Autonomously controlled vehicles proliferating roads won’t be a reality for at least another decade, a new report says.
S&P Global Mobility’s forecast shows that ultimately, self-driving vehicles and what it calls mobility-on-demand, will be a reality. Widespread use, though, won’t happen for a while.
Expectations for the technology haven’t yet been realized, it says, and in the next 10 years will largely be limited to fleet robotaxis in some urban areas and today’s driver-assist systems that allow only limited autonomy as the driver stays in active control.
For now, vehicles that operate independently won’t be “publicly available before 2035," the report says, “and probably for some time after that," said associate director of S&P’s autonomy practice, Jeremy Carlson in a press release.
About five years ago, the thinking was that the transition would happen much quicker, as have so many other technological advances that have many people’s heads spinning at times to keep up with all the changes.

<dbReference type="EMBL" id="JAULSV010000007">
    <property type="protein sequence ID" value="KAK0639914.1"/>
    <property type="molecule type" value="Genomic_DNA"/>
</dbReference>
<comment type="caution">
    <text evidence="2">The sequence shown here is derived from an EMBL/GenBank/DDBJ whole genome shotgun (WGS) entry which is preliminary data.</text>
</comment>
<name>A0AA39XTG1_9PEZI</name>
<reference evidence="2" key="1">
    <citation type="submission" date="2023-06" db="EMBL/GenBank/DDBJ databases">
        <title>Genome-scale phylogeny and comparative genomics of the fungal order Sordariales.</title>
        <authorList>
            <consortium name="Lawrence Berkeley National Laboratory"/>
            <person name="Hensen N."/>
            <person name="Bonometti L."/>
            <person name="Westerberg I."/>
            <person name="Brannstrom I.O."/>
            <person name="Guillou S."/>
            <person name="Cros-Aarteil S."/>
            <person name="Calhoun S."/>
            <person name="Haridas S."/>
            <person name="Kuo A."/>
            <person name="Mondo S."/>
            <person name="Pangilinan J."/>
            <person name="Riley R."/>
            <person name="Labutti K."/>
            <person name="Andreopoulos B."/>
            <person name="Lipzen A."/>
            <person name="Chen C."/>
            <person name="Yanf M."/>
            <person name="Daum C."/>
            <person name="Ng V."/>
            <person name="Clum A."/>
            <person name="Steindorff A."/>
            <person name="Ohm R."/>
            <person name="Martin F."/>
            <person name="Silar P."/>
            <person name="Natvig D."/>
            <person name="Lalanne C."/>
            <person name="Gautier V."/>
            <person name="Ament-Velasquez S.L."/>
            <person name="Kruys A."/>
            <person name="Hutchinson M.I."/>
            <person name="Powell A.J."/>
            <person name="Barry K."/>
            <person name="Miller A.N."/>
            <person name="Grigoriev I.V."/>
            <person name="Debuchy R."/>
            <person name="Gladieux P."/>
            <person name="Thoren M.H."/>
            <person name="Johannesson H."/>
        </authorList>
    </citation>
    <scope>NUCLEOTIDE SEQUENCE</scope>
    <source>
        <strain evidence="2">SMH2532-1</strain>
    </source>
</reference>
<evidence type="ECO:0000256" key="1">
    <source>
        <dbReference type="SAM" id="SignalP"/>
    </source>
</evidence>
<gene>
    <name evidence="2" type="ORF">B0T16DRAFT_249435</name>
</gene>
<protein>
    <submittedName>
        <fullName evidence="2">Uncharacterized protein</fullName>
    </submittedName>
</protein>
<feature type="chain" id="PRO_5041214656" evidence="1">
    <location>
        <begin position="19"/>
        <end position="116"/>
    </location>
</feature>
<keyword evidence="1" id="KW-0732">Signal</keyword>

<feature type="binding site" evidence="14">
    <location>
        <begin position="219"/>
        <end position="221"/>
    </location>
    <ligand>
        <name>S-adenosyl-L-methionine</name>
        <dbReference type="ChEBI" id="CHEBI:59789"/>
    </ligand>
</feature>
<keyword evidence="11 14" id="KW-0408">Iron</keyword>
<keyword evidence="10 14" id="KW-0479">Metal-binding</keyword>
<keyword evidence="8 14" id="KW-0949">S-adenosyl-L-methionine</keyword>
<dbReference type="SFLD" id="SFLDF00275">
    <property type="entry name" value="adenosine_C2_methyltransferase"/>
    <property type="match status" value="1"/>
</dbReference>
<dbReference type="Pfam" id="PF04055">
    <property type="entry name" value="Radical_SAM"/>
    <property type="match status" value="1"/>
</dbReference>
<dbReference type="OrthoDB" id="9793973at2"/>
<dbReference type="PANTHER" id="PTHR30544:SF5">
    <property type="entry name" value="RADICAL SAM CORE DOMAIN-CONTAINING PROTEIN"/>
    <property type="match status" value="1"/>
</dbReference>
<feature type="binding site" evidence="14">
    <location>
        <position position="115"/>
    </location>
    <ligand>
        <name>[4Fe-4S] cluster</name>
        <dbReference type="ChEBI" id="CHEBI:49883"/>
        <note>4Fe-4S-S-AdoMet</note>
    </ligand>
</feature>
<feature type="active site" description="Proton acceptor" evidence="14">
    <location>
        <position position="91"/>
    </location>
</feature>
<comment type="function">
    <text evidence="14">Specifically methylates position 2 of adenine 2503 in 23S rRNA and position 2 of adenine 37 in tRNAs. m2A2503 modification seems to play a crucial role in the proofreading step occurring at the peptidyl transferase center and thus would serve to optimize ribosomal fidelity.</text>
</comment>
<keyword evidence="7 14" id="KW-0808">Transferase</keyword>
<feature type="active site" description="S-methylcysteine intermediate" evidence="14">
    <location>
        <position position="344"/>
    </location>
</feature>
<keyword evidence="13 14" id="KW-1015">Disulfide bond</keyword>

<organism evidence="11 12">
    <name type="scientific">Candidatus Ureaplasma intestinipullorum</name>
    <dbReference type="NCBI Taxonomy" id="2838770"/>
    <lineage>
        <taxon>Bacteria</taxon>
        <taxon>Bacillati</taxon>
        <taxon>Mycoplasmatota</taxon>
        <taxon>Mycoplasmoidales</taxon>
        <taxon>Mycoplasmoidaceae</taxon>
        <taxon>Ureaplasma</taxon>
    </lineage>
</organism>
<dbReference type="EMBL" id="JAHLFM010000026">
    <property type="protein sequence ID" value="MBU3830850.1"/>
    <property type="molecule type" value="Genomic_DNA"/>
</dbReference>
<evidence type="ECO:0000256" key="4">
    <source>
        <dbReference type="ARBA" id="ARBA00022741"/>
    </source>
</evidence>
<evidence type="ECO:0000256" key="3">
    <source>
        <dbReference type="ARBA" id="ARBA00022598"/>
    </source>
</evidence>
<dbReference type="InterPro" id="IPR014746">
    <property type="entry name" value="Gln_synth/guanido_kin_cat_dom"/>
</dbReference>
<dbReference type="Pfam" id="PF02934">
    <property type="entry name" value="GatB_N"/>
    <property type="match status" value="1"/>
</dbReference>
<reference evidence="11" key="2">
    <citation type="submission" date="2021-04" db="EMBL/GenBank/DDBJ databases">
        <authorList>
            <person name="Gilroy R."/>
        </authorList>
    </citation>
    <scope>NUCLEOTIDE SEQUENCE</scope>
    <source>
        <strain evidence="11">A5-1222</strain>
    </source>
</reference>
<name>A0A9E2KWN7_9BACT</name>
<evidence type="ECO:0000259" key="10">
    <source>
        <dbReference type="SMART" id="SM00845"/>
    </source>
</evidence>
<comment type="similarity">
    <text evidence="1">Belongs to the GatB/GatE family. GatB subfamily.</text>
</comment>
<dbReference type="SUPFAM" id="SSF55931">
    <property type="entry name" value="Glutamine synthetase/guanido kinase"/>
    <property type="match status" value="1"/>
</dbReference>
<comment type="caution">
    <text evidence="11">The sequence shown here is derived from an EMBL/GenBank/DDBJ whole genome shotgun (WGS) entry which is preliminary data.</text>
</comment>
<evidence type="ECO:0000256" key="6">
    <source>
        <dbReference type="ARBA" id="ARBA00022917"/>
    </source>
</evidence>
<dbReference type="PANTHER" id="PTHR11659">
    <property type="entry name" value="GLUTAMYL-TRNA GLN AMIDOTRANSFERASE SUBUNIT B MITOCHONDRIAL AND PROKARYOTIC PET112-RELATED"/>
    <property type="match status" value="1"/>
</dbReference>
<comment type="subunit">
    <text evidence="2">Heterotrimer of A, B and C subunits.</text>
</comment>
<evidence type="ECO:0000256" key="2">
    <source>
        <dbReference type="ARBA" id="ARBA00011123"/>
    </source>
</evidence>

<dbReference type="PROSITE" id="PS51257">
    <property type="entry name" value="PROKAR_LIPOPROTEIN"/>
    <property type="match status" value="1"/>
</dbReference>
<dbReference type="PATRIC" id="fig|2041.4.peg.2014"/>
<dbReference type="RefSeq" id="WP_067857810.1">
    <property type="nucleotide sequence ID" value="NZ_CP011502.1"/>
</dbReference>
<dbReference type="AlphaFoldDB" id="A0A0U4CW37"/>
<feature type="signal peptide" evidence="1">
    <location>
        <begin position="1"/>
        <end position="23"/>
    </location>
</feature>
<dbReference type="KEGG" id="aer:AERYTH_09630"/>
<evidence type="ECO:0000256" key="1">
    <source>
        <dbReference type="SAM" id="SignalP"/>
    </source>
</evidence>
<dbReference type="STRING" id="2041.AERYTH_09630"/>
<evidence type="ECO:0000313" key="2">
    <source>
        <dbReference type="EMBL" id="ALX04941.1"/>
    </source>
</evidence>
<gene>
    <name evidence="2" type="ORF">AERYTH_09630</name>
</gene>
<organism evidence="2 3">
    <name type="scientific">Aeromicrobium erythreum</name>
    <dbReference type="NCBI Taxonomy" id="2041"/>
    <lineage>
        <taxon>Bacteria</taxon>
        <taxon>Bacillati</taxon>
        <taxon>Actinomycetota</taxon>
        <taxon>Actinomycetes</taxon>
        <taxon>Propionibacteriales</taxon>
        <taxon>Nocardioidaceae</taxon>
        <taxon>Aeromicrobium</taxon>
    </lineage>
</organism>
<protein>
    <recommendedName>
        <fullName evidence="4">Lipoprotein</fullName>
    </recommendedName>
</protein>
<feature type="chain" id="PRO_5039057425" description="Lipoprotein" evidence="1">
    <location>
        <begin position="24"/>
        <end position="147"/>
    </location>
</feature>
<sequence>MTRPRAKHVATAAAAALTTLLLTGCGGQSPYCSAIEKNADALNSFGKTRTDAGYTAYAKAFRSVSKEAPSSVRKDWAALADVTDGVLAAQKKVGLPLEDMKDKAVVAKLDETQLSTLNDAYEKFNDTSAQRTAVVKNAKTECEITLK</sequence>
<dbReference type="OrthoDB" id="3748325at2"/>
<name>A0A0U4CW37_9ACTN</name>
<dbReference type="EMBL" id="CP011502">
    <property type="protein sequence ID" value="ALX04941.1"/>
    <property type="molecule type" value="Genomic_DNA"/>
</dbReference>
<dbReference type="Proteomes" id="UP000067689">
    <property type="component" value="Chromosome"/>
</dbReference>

“S&P Global Mobility presents a more realistic outlook amid this moderated pace of progress while also publishing new data on the intersection of autonomy and mobility-as-a-service.”
The report says that nearer-term development will focus on automated rather than autonomous. Automakers will achieve at least 31% of global new-vehicle sales of models with levels 2-plus and 3 by 2035 – with the driver supervising but hands off the steering wheel or disengaging in specific situations à la Drive Pilot by Mercedes, it says.
“Their functionality also complements driving today rather than fully replacing the driver, making consumer adoption less of a challenge,” Carlson says. “The next several years of wider deployment across brands and vehicle platforms will be a boon for automakers selling these optional features as well as suppliers who continue to build scale and a strong foundation for the future.”
It predicts that less than 6% of light vehicles sold in 2035 will have level-four functioning, with advanced parking features. It said that autonomous fleet vehicles operating today in cities like San Francisco can be “confounded by complex traffic scenarios,” referring to a recent traffic jam in the City by the Bay caused by Waymo taxis.
Originally posted on Auto Dealer Today